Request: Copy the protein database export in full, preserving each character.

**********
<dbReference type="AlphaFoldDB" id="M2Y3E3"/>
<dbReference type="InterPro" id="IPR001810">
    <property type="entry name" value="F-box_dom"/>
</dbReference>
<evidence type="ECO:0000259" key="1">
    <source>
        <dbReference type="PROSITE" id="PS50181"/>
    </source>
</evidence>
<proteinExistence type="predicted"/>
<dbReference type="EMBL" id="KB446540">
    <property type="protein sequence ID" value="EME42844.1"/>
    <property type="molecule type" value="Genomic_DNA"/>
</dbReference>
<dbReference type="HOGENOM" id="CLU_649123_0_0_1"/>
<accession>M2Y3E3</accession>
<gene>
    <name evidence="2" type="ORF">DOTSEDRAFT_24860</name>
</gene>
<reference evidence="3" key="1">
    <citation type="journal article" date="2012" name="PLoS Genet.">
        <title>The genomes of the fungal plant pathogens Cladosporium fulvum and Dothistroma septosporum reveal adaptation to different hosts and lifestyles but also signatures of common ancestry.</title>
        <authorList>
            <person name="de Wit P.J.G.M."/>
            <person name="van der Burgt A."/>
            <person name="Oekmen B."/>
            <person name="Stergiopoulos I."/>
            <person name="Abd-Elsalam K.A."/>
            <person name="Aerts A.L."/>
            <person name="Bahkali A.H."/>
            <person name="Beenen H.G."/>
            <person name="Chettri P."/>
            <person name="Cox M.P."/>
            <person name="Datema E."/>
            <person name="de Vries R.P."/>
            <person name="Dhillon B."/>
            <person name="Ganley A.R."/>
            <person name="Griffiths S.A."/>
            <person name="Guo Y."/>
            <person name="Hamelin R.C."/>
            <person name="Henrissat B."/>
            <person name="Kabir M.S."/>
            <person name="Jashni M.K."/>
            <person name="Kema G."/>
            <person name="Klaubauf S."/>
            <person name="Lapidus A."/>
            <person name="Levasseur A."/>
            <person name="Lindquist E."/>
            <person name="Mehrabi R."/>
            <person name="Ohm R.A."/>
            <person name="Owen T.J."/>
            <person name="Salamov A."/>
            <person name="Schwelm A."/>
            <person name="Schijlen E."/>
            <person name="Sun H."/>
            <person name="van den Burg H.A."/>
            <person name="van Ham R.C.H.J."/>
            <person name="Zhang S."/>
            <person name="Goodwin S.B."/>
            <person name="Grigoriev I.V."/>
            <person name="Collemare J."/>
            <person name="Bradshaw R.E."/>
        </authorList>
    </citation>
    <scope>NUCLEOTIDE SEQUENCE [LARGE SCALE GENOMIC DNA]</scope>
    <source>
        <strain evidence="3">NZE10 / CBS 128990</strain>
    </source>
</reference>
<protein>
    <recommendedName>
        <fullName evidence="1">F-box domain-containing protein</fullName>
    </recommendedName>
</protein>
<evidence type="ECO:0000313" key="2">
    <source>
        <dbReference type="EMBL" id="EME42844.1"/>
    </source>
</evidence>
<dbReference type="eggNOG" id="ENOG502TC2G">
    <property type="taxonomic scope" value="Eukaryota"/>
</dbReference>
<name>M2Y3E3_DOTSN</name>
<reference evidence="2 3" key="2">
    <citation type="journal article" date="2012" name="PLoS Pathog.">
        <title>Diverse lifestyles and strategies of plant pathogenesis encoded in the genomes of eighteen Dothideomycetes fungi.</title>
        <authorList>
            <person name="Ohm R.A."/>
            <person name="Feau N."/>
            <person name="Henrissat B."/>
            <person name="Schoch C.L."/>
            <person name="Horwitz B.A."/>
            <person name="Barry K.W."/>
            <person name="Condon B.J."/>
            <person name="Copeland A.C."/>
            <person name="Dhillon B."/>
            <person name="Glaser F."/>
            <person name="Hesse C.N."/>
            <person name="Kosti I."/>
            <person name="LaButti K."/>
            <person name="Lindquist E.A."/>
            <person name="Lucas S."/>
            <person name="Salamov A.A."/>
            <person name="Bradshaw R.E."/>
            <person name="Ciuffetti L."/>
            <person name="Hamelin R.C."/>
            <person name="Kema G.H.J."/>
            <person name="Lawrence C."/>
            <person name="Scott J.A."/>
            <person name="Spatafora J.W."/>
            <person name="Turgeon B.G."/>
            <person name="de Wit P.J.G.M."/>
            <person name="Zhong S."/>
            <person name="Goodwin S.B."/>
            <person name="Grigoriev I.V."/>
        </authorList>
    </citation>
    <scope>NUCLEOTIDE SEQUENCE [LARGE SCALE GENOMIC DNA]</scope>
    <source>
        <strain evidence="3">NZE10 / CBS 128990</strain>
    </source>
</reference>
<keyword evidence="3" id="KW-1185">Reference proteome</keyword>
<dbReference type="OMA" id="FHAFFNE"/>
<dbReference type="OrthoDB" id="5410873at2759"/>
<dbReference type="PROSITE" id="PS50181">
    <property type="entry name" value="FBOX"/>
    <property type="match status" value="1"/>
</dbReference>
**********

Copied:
<dbReference type="AlphaFoldDB" id="M2Y3E3"/>
<dbReference type="InterPro" id="IPR001810">
    <property type="entry name" value="F-box_dom"/>
</dbReference>
<evidence type="ECO:0000259" key="1">
    <source>
        <dbReference type="PROSITE" id="PS50181"/>
    </source>
</evidence>
<proteinExistence type="predicted"/>
<dbReference type="EMBL" id="KB446540">
    <property type="protein sequence ID" value="EME42844.1"/>
    <property type="molecule type" value="Genomic_DNA"/>
</dbReference>
<dbReference type="HOGENOM" id="CLU_649123_0_0_1"/>
<accession>M2Y3E3</accession>
<gene>
    <name evidence="2" type="ORF">DOTSEDRAFT_24860</name>
</gene>
<reference evidence="3" key="1">
    <citation type="journal article" date="2012" name="PLoS Genet.">
        <title>The genomes of the fungal plant pathogens Cladosporium fulvum and Dothistroma septosporum reveal adaptation to different hosts and lifestyles but also signatures of common ancestry.</title>
        <authorList>
            <person name="de Wit P.J.G.M."/>
            <person name="van der Burgt A."/>
            <person name="Oekmen B."/>
            <person name="Stergiopoulos I."/>
            <person name="Abd-Elsalam K.A."/>
            <person name="Aerts A.L."/>
            <person name="Bahkali A.H."/>
            <person name="Beenen H.G."/>
            <person name="Chettri P."/>
            <person name="Cox M.P."/>
            <person name="Datema E."/>
            <person name="de Vries R.P."/>
            <person name="Dhillon B."/>
            <person name="Ganley A.R."/>
            <person name="Griffiths S.A."/>
            <person name="Guo Y."/>
            <person name="Hamelin R.C."/>
            <person name="Henrissat B."/>
            <person name="Kabir M.S."/>
            <person name="Jashni M.K."/>
            <person name="Kema G."/>
            <person name="Klaubauf S."/>
            <person name="Lapidus A."/>
            <person name="Levasseur A."/>
            <person name="Lindquist E."/>
            <person name="Mehrabi R."/>
            <person name="Ohm R.A."/>
            <person name="Owen T.J."/>
            <person name="Salamov A."/>
            <person name="Schwelm A."/>
            <person name="Schijlen E."/>
            <person name="Sun H."/>
            <person name="van den Burg H.A."/>
            <person name="van Ham R.C.H.J."/>
            <person name="Zhang S."/>
            <person name="Goodwin S.B."/>
            <person name="Grigoriev I.V."/>
            <person name="Collemare J."/>
            <person name="Bradshaw R.E."/>
        </authorList>
    </citation>
    <scope>NUCLEOTIDE SEQUENCE [LARGE SCALE GENOMIC DNA]</scope>
    <source>
        <strain evidence="3">NZE10 / CBS 128990</strain>
    </source>
</reference>
<protein>
    <recommendedName>
        <fullName evidence="1">F-box domain-containing protein</fullName>
    </recommendedName>
</protein>
<evidence type="ECO:0000313" key="2">
    <source>
        <dbReference type="EMBL" id="EME42844.1"/>
    </source>
</evidence>
<dbReference type="eggNOG" id="ENOG502TC2G">
    <property type="taxonomic scope" value="Eukaryota"/>
</dbReference>
<name>M2Y3E3_DOTSN</name>
<reference evidence="2 3" key="2">
    <citation type="journal article" date="2012" name="PLoS Pathog.">
        <title>Diverse lifestyles and strategies of plant pathogenesis encoded in the genomes of eighteen Dothideomycetes fungi.</title>
        <authorList>
            <person name="Ohm R.A."/>
            <person name="Feau N."/>
            <person name="Henrissat B."/>
            <person name="Schoch C.L."/>
            <person name="Horwitz B.A."/>
            <person name="Barry K.W."/>
            <person name="Condon B.J."/>
            <person name="Copeland A.C."/>
            <person name="Dhillon B."/>
            <person name="Glaser F."/>
            <person name="Hesse C.N."/>
            <person name="Kosti I."/>
            <person name="LaButti K."/>
            <person name="Lindquist E.A."/>
            <person name="Lucas S."/>
            <person name="Salamov A.A."/>
            <person name="Bradshaw R.E."/>
            <person name="Ciuffetti L."/>
            <person name="Hamelin R.C."/>
            <person name="Kema G.H.J."/>
            <person name="Lawrence C."/>
            <person name="Scott J.A."/>
            <person name="Spatafora J.W."/>
            <person name="Turgeon B.G."/>
            <person name="de Wit P.J.G.M."/>
            <person name="Zhong S."/>
            <person name="Goodwin S.B."/>
            <person name="Grigoriev I.V."/>
        </authorList>
    </citation>
    <scope>NUCLEOTIDE SEQUENCE [LARGE SCALE GENOMIC DNA]</scope>
    <source>
        <strain evidence="3">NZE10 / CBS 128990</strain>
    </source>
</reference>
<keyword evidence="3" id="KW-1185">Reference proteome</keyword>
<dbReference type="OMA" id="FHAFFNE"/>
<dbReference type="OrthoDB" id="5410873at2759"/>
<dbReference type="PROSITE" id="PS50181">
    <property type="entry name" value="FBOX"/>
    <property type="match status" value="1"/>
</dbReference>